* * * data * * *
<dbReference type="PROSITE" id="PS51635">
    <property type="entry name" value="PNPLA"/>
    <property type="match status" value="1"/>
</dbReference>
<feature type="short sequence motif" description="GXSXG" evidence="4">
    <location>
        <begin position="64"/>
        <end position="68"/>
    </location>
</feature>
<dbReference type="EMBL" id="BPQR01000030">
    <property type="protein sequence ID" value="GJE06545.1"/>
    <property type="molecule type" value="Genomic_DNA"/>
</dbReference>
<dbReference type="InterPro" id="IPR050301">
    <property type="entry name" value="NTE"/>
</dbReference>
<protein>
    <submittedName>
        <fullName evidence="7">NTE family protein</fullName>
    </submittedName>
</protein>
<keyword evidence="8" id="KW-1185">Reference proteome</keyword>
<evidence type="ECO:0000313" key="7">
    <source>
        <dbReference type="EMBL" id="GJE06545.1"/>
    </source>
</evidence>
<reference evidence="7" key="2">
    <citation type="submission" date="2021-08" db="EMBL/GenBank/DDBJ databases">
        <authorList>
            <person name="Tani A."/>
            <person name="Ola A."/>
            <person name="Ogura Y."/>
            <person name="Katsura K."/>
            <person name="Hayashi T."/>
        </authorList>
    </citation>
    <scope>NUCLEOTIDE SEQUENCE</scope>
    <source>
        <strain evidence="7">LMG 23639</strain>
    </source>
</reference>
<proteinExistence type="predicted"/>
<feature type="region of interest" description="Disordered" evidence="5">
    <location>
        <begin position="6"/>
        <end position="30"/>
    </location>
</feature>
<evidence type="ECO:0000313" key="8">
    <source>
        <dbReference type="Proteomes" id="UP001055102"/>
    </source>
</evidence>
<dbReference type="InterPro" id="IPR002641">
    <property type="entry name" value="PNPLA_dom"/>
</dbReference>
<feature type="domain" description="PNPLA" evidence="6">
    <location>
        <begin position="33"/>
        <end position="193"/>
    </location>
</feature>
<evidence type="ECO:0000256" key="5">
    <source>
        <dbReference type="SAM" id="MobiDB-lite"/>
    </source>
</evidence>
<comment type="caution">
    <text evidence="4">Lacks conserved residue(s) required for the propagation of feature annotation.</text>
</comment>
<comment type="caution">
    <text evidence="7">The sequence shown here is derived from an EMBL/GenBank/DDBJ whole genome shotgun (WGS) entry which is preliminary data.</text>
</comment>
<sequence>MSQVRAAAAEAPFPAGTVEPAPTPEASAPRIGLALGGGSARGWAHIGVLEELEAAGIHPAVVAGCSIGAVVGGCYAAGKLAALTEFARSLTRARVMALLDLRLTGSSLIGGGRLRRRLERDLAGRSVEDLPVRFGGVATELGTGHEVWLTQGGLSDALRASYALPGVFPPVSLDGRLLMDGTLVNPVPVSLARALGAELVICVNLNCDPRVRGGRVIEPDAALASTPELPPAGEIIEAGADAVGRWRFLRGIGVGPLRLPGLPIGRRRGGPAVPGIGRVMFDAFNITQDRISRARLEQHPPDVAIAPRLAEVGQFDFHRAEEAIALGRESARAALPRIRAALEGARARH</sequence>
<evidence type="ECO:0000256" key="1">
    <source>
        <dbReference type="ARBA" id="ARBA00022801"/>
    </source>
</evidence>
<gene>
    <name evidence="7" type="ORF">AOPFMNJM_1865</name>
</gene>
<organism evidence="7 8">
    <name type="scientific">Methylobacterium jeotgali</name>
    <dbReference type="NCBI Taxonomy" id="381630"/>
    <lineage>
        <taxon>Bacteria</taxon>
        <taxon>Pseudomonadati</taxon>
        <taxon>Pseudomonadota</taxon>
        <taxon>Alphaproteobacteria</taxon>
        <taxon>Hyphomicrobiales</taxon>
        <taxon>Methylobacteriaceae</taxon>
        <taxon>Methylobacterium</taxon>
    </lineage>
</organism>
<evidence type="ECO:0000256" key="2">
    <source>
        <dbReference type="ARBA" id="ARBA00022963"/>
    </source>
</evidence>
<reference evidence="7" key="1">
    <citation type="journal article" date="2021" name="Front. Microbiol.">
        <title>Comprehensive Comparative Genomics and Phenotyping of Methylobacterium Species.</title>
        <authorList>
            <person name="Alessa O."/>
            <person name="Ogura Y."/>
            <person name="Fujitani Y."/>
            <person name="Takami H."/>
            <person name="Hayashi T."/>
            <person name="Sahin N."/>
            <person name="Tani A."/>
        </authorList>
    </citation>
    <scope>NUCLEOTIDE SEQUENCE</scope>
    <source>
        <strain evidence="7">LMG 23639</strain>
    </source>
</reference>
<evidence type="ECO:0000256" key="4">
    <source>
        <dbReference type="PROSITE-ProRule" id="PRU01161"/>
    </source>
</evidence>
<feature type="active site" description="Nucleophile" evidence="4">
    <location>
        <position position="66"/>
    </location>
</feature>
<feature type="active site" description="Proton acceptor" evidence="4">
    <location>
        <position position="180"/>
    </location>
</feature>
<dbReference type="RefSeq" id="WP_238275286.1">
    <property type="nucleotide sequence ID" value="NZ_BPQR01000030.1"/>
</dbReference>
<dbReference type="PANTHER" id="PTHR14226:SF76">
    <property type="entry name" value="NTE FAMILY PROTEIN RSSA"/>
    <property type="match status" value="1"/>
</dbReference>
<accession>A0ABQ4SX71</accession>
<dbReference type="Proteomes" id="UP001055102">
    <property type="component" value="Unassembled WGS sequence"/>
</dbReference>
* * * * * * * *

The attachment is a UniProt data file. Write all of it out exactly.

<dbReference type="PROSITE" id="PS51635">
    <property type="entry name" value="PNPLA"/>
    <property type="match status" value="1"/>
</dbReference>
<feature type="short sequence motif" description="GXSXG" evidence="4">
    <location>
        <begin position="64"/>
        <end position="68"/>
    </location>
</feature>
<dbReference type="EMBL" id="BPQR01000030">
    <property type="protein sequence ID" value="GJE06545.1"/>
    <property type="molecule type" value="Genomic_DNA"/>
</dbReference>
<dbReference type="InterPro" id="IPR050301">
    <property type="entry name" value="NTE"/>
</dbReference>
<protein>
    <submittedName>
        <fullName evidence="7">NTE family protein</fullName>
    </submittedName>
</protein>
<keyword evidence="8" id="KW-1185">Reference proteome</keyword>
<evidence type="ECO:0000313" key="7">
    <source>
        <dbReference type="EMBL" id="GJE06545.1"/>
    </source>
</evidence>
<reference evidence="7" key="2">
    <citation type="submission" date="2021-08" db="EMBL/GenBank/DDBJ databases">
        <authorList>
            <person name="Tani A."/>
            <person name="Ola A."/>
            <person name="Ogura Y."/>
            <person name="Katsura K."/>
            <person name="Hayashi T."/>
        </authorList>
    </citation>
    <scope>NUCLEOTIDE SEQUENCE</scope>
    <source>
        <strain evidence="7">LMG 23639</strain>
    </source>
</reference>
<proteinExistence type="predicted"/>
<feature type="region of interest" description="Disordered" evidence="5">
    <location>
        <begin position="6"/>
        <end position="30"/>
    </location>
</feature>
<evidence type="ECO:0000313" key="8">
    <source>
        <dbReference type="Proteomes" id="UP001055102"/>
    </source>
</evidence>
<dbReference type="InterPro" id="IPR002641">
    <property type="entry name" value="PNPLA_dom"/>
</dbReference>
<feature type="domain" description="PNPLA" evidence="6">
    <location>
        <begin position="33"/>
        <end position="193"/>
    </location>
</feature>
<evidence type="ECO:0000256" key="5">
    <source>
        <dbReference type="SAM" id="MobiDB-lite"/>
    </source>
</evidence>
<comment type="caution">
    <text evidence="4">Lacks conserved residue(s) required for the propagation of feature annotation.</text>
</comment>
<comment type="caution">
    <text evidence="7">The sequence shown here is derived from an EMBL/GenBank/DDBJ whole genome shotgun (WGS) entry which is preliminary data.</text>
</comment>
<sequence>MSQVRAAAAEAPFPAGTVEPAPTPEASAPRIGLALGGGSARGWAHIGVLEELEAAGIHPAVVAGCSIGAVVGGCYAAGKLAALTEFARSLTRARVMALLDLRLTGSSLIGGGRLRRRLERDLAGRSVEDLPVRFGGVATELGTGHEVWLTQGGLSDALRASYALPGVFPPVSLDGRLLMDGTLVNPVPVSLARALGAELVICVNLNCDPRVRGGRVIEPDAALASTPELPPAGEIIEAGADAVGRWRFLRGIGVGPLRLPGLPIGRRRGGPAVPGIGRVMFDAFNITQDRISRARLEQHPPDVAIAPRLAEVGQFDFHRAEEAIALGRESARAALPRIRAALEGARARH</sequence>
<evidence type="ECO:0000256" key="1">
    <source>
        <dbReference type="ARBA" id="ARBA00022801"/>
    </source>
</evidence>
<gene>
    <name evidence="7" type="ORF">AOPFMNJM_1865</name>
</gene>
<organism evidence="7 8">
    <name type="scientific">Methylobacterium jeotgali</name>
    <dbReference type="NCBI Taxonomy" id="381630"/>
    <lineage>
        <taxon>Bacteria</taxon>
        <taxon>Pseudomonadati</taxon>
        <taxon>Pseudomonadota</taxon>
        <taxon>Alphaproteobacteria</taxon>
        <taxon>Hyphomicrobiales</taxon>
        <taxon>Methylobacteriaceae</taxon>
        <taxon>Methylobacterium</taxon>
    </lineage>
</organism>
<evidence type="ECO:0000256" key="2">
    <source>
        <dbReference type="ARBA" id="ARBA00022963"/>
    </source>
</evidence>
<reference evidence="7" key="1">
    <citation type="journal article" date="2021" name="Front. Microbiol.">
        <title>Comprehensive Comparative Genomics and Phenotyping of Methylobacterium Species.</title>
        <authorList>
            <person name="Alessa O."/>
            <person name="Ogura Y."/>
            <person name="Fujitani Y."/>
            <person name="Takami H."/>
            <person name="Hayashi T."/>
            <person name="Sahin N."/>
            <person name="Tani A."/>
        </authorList>
    </citation>
    <scope>NUCLEOTIDE SEQUENCE</scope>
    <source>
        <strain evidence="7">LMG 23639</strain>
    </source>
</reference>
<evidence type="ECO:0000256" key="4">
    <source>
        <dbReference type="PROSITE-ProRule" id="PRU01161"/>
    </source>
</evidence>
<feature type="active site" description="Nucleophile" evidence="4">
    <location>
        <position position="66"/>
    </location>
</feature>
<feature type="active site" description="Proton acceptor" evidence="4">
    <location>
        <position position="180"/>
    </location>
</feature>
<dbReference type="RefSeq" id="WP_238275286.1">
    <property type="nucleotide sequence ID" value="NZ_BPQR01000030.1"/>
</dbReference>
<dbReference type="PANTHER" id="PTHR14226:SF76">
    <property type="entry name" value="NTE FAMILY PROTEIN RSSA"/>
    <property type="match status" value="1"/>
</dbReference>
<accession>A0ABQ4SX71</accession>
<dbReference type="Proteomes" id="UP001055102">
    <property type="component" value="Unassembled WGS sequence"/>
</dbReference>